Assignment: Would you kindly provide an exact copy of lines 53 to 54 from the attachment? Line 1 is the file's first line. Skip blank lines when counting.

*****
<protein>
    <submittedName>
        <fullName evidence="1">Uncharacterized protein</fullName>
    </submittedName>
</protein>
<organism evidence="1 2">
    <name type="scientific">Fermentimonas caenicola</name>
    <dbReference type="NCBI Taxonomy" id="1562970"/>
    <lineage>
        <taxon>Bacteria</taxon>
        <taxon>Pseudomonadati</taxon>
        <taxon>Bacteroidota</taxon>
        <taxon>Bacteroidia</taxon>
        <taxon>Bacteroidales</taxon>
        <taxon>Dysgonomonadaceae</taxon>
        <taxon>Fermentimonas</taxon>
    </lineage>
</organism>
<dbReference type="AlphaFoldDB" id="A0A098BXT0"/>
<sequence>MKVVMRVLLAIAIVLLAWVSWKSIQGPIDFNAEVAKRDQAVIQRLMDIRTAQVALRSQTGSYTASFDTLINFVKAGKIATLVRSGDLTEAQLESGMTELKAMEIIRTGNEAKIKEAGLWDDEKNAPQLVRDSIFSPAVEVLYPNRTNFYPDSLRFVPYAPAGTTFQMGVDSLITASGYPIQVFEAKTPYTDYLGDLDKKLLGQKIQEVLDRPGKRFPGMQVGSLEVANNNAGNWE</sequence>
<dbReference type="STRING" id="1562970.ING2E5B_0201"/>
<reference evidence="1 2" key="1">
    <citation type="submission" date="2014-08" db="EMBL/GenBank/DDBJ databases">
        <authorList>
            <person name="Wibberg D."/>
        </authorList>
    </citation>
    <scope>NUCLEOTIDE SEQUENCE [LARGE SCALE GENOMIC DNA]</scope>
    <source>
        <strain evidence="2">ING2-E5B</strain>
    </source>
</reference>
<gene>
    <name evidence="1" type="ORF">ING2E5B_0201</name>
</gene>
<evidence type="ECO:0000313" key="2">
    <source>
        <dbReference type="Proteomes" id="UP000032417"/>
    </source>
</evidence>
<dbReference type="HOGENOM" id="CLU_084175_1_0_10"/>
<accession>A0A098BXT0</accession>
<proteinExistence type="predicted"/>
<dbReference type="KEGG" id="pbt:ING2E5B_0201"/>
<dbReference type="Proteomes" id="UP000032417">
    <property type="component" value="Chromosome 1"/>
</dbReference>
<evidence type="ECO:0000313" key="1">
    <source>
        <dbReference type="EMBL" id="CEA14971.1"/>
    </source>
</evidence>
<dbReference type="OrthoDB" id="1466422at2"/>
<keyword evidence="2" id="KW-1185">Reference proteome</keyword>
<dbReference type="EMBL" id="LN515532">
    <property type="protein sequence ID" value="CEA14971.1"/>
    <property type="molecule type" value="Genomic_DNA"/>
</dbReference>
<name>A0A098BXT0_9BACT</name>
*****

<dbReference type="OrthoDB" id="1466422at2"/>
<keyword evidence="2" id="KW-1185">Reference proteome</keyword>